Prometheus (2012)

    Prometheus (2012)

    While it is true that after Jon Spaihts wrote the first screenplay of Prometheus, Sir Ridley Scott eventually employed Damon Lindelof to rewrite the script and come up with a movie that revolved more around the creators of the Aliens. Scott’s 2012 science fiction horror flick happens to be the first in the prequel series, one that takes place say about 30 years before the events of the first movie.

    The plotline has archaeologists Elizabeth Shaw and Charlie Holloway discover a star map among the artifacts of several ancient Earth cultures. In the hopes of discovering the origins of humanity, the journey aboard the spaceship Prometheus accompanied by the android David.

    The crew arrives on the distant planet LV-223. It is the same region in which the planetoid LV-426 from the first movie was found. It is precisely there that they discover the ancient remains of an advanced civilization called the ‘Engineers’.

    In case you are wondering how is it related to the 1979 Alien, well, the Engineers happen to be the same race as the dead pilot from the derelict spacecraft in the first movie. Apparently, the Engineers were creating biological weapons in the form of a pathogenic mutagen that was capable of obliterating the entire human race.

    Anyway, coming to the core of today’s video, we all know how unprotected sexual encounters will lead one to unplanned pregnancies. This is Prometheus we are talking about, of course, things are going to get way messier. Without beating around the bush further, we will get straight to the point.

    Shaw and Holloway end up having sex, the latter is unaware that he has been infected with Chemical A0-3959X.91 – 15, colloquially known as the ‘black goo’ or the ‘black liquid’. Shaw ends up being in an advanced pregnancy stage and having no other options left, she is forced to have the growing alien surgically removed from her abdomen.

    The squid-like creature comes out in a delivery scene that just cannot get any bit bloodier. Way, way worse than a maternity ward. A recipient of 6 wins and 47 nominations, the latter including an Oscar, the movie categorically has a similar impact as the first movie. Watch it to believe it!

    Devil’s Due (2014)

    Devil’s Due (2014)

    It would not be wrong to address Matt Bettinelli-Olpin and Tyler Gillett’s psychological supernatural horror flick as a darkly passionate homage to Roman Polanski’s 1968 psychological horror movie, Rosemary’s Baby. Having said that, no, it is not a copy-paste. Devil’s Due is genuinely creative, smart, and scary.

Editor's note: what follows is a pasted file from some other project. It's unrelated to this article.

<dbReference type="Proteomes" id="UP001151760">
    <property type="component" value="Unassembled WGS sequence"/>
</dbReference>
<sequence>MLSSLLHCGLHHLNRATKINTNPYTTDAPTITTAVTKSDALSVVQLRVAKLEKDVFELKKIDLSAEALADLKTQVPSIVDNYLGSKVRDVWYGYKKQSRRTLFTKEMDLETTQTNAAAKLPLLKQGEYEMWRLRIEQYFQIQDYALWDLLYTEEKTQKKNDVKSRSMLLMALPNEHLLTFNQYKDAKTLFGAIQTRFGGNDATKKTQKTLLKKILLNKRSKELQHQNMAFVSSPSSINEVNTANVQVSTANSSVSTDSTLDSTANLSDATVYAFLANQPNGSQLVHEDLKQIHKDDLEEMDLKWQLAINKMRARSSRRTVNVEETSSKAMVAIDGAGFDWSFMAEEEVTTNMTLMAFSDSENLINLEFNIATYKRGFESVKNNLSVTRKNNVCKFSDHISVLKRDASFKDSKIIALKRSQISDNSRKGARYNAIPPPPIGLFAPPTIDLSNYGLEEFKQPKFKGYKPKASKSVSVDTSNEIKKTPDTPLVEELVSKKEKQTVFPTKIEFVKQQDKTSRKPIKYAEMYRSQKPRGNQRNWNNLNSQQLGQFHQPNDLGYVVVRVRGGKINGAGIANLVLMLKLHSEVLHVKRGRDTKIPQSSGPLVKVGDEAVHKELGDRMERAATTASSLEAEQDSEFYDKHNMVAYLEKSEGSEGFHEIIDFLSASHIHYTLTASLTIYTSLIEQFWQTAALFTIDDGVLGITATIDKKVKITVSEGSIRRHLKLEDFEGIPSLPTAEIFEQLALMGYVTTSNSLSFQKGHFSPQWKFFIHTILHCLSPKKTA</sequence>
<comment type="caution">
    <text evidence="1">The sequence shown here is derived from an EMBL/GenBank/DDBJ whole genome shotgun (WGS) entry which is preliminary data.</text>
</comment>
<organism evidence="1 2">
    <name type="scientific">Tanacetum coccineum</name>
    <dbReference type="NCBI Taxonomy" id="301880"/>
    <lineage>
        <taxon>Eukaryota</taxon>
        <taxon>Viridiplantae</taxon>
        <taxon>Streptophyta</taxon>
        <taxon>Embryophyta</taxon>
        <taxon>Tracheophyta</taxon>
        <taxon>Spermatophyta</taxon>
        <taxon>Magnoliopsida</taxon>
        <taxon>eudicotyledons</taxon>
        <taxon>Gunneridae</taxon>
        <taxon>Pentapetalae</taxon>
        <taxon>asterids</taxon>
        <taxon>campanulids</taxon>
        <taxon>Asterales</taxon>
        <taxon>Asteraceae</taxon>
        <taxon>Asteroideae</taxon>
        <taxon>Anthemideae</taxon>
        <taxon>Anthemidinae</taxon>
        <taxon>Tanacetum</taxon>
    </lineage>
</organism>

The narrative has a young couple, Samantha and Zach going to the Dominican Republic for their honeymoon. They attend a carnival and find themselves lost on their way back home. A cab driver gives them a lift and takes them to a local nightclub only to have them drugged later and perform some kind of a ritual.

    The couple wakes up back in their hotel with no memory of the night before. They return back home and eventually find out that the wife is pregnant. Through the entire course of pregnancy, the wife starts exhibiting unusual behavior that ranges from her cravings for raw meat, superhuman strength, telekinetic powers to inexplicable feelings of anger whenever she or her child appears to be threatened.

    To top things, they also have a bunch of very odd-looking people watching them from a distance. However, it gets a tad too late when the couple finally unearths the threatening truth about their unborn child.

    Boasting a well-written script by Lindsay Devlin, the film has Zach Gilford and Allison Miller in the leading roles, giving solid performances respectively. Devil’s Due happens to be yet another movie, one where the camera does the talking. One of the high points of the film is the way the story unfolds where things only get worse.

    The finale conclusively has all hell breaking loose, and we mean that in every literal sense. To witness Samantha’s character in a trance-like state, standing right on top of a cult symbol with a knife to her stomach that’s she eventually presses in is way more than just disturbing. We will leave out other specifics in case you want to give this a shot.

    Baby Blood (1990)

    Baby Blood (1990)